Skip to main content

A Mother's Job

With Mother's Day quickly approaching...hint, hint to all the father's and children reading this blog post...I thought I'd do a quick recap of what I've learned over the past year about a mother's job. 

A mother's job, while quieted within society, is rarely filled with quiet.
It's filled with spills, spit ups, pukes, poops, dirty laundry, and dirty diapers because it's not a clean job. 
Because of this, we fill the diaper bag with a change of clothes for both Baby and Mama
Our days are not filled with sleep.  Sleep is overrated; naps are essential.
As is coffee...more than one cup.  The coffee shop knows to keep that cup full.

Happiness for a mother is that first night you get four hours of sleep.
It's the first smile and laugh - even if it is because of gas.
It's finding time to take a shower and fix your hair.
It's making it through a day with no blow outs.
It's eating a hot meal.
It's finding your belly button and taking those first steps.
It's hugs with tiny pats on the back.

"Ma Ma" is rarely the first word because Baby knows you'll always be there.
Mothers understand the difference between "da da" and "dah dah" - one is Dad, the other the dog - although sometimes it's also a duck.
Mothers also understand sign language.  We know when the "point and grunt" means Baby's hungry and when it means Baby wants picked up.

Mothers are psychics.
We know where Baby is when there is no noise at all.
Mothers are doctors.
We kiss away the bumps and bruises and can tell the difference between a cold and teething.
Mothers are entertainers.
Reading books, singing songs, eating plastic food...all day long.
Mothers are teachers.
Knowing right from wrong; noses from toes, numbers, colors, and more.

Mothers are rarely recognized.
They're rarely acknowledged.
They're rarely appreciated.
Why?  Because, even without these things, we're still always here.

Mothers are different.
Unique.
There are no two mothers alike.
And, that's ok. 
There's no one way to be a mother.
There's no one way to succeed.

Being a mother is not for everyone.
The physical act of having a child does not make everyone a mother.
It is the emotional involvement, the mental toll, the everyday insanity that every mother goes through and learns to survive.
Mothers are amazing creatures, created by God, given amazing abilities to overcome obstacles, trials, and stresses.

This is a mother's job.

Comments

Popular posts from this blog

If you give a mom a coffee cup

If you give a mom a coffee cup, she'll say "thank you" and immediately go to the coffee pot.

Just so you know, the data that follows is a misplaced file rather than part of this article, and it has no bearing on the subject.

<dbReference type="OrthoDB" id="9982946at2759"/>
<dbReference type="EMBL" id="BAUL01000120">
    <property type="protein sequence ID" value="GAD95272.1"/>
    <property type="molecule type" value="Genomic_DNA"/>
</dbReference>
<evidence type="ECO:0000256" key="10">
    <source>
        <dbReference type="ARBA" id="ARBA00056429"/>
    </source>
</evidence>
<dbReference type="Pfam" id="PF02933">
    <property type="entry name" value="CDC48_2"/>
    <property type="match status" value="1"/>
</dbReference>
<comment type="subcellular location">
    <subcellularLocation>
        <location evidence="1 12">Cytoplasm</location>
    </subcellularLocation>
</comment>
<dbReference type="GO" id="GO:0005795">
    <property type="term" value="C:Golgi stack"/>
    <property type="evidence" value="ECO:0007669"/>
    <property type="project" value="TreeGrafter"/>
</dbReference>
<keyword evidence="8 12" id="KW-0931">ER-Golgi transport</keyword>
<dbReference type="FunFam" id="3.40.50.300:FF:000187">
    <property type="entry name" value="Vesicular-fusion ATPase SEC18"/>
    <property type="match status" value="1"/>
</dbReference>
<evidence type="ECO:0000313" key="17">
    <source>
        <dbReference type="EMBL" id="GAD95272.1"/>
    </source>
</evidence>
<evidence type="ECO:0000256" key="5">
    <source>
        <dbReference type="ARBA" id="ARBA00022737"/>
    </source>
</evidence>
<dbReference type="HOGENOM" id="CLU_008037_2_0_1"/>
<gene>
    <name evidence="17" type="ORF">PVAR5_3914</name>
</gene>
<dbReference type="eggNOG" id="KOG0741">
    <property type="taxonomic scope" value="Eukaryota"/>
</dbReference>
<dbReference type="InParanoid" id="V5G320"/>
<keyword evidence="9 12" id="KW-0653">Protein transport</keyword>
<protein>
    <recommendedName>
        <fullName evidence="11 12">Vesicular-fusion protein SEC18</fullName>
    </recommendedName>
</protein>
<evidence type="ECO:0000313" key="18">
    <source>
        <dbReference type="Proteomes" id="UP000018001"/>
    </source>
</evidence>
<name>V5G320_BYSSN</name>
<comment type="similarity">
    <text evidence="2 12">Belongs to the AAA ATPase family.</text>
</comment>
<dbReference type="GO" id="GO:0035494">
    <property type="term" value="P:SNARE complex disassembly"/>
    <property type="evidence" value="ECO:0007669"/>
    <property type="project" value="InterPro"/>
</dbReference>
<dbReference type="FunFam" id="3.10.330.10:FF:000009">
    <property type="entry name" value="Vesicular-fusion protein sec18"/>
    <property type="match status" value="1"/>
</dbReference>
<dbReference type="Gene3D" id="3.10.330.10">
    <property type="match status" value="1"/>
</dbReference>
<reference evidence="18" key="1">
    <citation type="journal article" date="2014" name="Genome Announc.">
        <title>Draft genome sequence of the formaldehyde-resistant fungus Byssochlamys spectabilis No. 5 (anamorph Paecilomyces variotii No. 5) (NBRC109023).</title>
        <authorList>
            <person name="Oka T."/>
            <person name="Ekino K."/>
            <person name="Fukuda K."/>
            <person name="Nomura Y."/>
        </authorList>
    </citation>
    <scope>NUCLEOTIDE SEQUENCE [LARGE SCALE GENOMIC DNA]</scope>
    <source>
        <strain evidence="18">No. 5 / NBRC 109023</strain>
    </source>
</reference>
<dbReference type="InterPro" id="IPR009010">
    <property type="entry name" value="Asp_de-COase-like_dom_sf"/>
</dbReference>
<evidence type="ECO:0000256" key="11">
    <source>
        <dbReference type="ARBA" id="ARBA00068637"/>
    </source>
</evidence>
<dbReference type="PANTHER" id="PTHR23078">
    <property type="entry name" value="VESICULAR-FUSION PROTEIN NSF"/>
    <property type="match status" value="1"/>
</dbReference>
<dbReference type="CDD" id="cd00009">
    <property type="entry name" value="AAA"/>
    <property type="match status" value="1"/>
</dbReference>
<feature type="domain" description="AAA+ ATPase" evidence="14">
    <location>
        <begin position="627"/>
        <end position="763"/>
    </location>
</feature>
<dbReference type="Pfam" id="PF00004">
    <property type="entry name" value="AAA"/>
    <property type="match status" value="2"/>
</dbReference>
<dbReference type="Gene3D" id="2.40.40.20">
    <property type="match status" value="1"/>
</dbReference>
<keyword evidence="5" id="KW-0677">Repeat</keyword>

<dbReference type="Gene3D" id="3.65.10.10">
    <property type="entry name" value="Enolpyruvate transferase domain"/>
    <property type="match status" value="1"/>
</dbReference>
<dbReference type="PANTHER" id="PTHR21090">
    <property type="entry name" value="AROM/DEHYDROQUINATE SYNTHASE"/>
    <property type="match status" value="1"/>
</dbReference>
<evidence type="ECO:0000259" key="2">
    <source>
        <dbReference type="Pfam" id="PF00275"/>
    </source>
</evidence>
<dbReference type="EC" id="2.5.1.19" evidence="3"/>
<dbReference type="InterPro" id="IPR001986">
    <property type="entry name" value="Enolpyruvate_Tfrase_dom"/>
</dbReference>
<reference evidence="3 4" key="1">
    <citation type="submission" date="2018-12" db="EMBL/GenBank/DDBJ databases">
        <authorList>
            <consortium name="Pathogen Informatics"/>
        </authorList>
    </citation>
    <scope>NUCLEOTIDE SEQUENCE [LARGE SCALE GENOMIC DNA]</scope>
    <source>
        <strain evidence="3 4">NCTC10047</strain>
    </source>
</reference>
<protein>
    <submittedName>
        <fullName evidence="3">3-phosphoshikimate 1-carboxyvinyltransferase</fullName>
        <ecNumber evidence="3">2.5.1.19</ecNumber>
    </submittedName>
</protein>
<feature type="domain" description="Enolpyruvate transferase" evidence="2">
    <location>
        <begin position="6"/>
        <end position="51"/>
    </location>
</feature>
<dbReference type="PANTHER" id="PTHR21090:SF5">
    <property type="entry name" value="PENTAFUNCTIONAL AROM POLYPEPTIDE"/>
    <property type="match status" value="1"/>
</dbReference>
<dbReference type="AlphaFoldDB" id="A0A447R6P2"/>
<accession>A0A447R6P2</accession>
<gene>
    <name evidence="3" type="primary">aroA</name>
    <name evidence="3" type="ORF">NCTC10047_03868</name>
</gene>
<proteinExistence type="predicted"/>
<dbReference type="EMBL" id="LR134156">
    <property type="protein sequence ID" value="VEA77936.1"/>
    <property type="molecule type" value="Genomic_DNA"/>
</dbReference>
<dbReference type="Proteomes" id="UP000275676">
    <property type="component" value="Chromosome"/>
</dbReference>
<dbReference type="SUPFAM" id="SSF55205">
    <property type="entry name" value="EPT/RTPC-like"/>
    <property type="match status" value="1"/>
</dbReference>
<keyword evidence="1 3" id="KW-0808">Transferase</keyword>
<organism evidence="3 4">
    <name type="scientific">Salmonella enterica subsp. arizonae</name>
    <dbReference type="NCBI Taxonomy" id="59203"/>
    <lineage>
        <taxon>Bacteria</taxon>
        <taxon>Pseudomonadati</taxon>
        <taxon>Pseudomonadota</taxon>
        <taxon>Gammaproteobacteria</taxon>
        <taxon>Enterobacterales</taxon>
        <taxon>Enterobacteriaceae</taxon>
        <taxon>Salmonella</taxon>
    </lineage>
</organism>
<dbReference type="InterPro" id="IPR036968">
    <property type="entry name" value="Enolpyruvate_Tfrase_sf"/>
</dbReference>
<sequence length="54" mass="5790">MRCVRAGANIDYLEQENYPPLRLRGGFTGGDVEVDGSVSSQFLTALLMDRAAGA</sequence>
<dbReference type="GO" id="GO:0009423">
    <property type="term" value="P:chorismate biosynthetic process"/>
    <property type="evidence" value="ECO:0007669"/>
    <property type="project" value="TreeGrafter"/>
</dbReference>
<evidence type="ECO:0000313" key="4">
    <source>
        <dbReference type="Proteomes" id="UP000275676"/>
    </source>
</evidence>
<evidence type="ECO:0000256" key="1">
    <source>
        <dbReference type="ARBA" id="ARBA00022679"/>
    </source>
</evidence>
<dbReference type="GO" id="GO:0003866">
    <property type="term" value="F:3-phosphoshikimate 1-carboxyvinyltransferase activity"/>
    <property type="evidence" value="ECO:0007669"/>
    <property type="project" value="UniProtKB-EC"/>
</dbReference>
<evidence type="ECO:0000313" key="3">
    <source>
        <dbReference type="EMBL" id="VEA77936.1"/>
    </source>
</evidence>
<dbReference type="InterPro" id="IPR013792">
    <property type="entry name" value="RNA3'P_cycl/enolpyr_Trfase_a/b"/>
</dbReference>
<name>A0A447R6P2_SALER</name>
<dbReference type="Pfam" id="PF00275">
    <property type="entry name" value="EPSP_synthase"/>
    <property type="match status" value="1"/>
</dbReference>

At the coffee pot, she'll start the coffee and pour herself a cup...noticing the full cup of cold coffee that she poured herself yesterday.

She'll take the cold cup of coffee to the sink, dump it down the drain, and go to put it in the dishwasher.

She'll open the dishwasher and realize that it's full of clean dishes that need to be put away.

She'll put away all of the clean dishes and then will put in the dirty - now empty - cup of coffee from yesterday.

She'll notice that there are other dirty dishes in the sink that need to go into the dishwasher, so she'll put them all in the dishwasher.

She'll then realize that there may be other dirty dishes other places in the house and will go looking for them...finding them in bathrooms, on the coffee table, under beds, and in the sandbox outside.

While looking for dirty dishes, she'll notice that ther…

Portland's Rose Summit

I have a great passion for working with women to become stronger leaders who are making differences in their communities.  It is with this in mind that I share with you an amazing opportunity for Portland women: the Junior League of Portland's inaugural Women's Empowerment & Leadership Summit.

This leadership summit will be held on May 11, 2018 at the Hilton Downtown Portland and is a day-long leadership and professional development conference open to all women in the Portland and surrounding communities.

The theme is Diversity and Inclusion and the Junior League is honored to feature Tarana Burke, activist and founder of the #MeToo Movement.  The Summit will offer opportunities for workshops, speakers, networking, and camaraderie among women in all stages of leadership around our community.

The Summit is a major fundraiser for the Junior League of Portland and all proceeds from the event support the League's community fund, the 1910 Campaign, with 100% of the money ra…

Don't forget the military child

I have a fierce passion for the military and military families, but there is one aspect of both of these groups that is often forgotten: the military child.

In case you didn't know it, April is the month of the military child.  There are currently about 1.7 million children connected to the military, 75% of whom are school-aged.  Over 80% of these students attend U.S. public schools...so your local schools most likely have a child impacted by military service.

As adults - especially if we are associated with the military - we can have an understanding for military life.  We may not always like it, but we understand the concepts of transition, hurry up and wait, and separations.  These concepts aren't so easily understandable - or explainable - to our children.

The average military child will move every three years (that's 6-9 times during their K-12 years).  They also face numerous separations from one or both of their parents.  These can cause turmoil that need to be add…